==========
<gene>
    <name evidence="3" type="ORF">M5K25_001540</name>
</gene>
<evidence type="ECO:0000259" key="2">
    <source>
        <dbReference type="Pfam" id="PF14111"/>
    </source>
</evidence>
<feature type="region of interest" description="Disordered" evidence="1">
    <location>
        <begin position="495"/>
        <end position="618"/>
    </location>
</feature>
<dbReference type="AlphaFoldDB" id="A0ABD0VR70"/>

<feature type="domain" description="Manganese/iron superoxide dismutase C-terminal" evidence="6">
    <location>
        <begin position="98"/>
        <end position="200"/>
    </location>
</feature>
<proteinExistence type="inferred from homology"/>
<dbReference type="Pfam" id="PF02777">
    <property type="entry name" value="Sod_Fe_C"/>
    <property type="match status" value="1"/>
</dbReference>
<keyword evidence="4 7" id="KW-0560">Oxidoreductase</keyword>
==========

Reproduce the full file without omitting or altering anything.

<gene>
    <name evidence="3" type="ORF">M5K25_001540</name>
</gene>
<evidence type="ECO:0000259" key="2">
    <source>
        <dbReference type="Pfam" id="PF14111"/>
    </source>
</evidence>
<feature type="region of interest" description="Disordered" evidence="1">
    <location>
        <begin position="495"/>
        <end position="618"/>
    </location>
</feature>
<dbReference type="AlphaFoldDB" id="A0ABD0VR70"/>

<feature type="domain" description="Manganese/iron superoxide dismutase C-terminal" evidence="6">
    <location>
        <begin position="98"/>
        <end position="200"/>
    </location>
</feature>
<proteinExistence type="inferred from homology"/>
<dbReference type="Pfam" id="PF02777">
    <property type="entry name" value="Sod_Fe_C"/>
    <property type="match status" value="1"/>
</dbReference>
<keyword evidence="4 7" id="KW-0560">Oxidoreductase</keyword>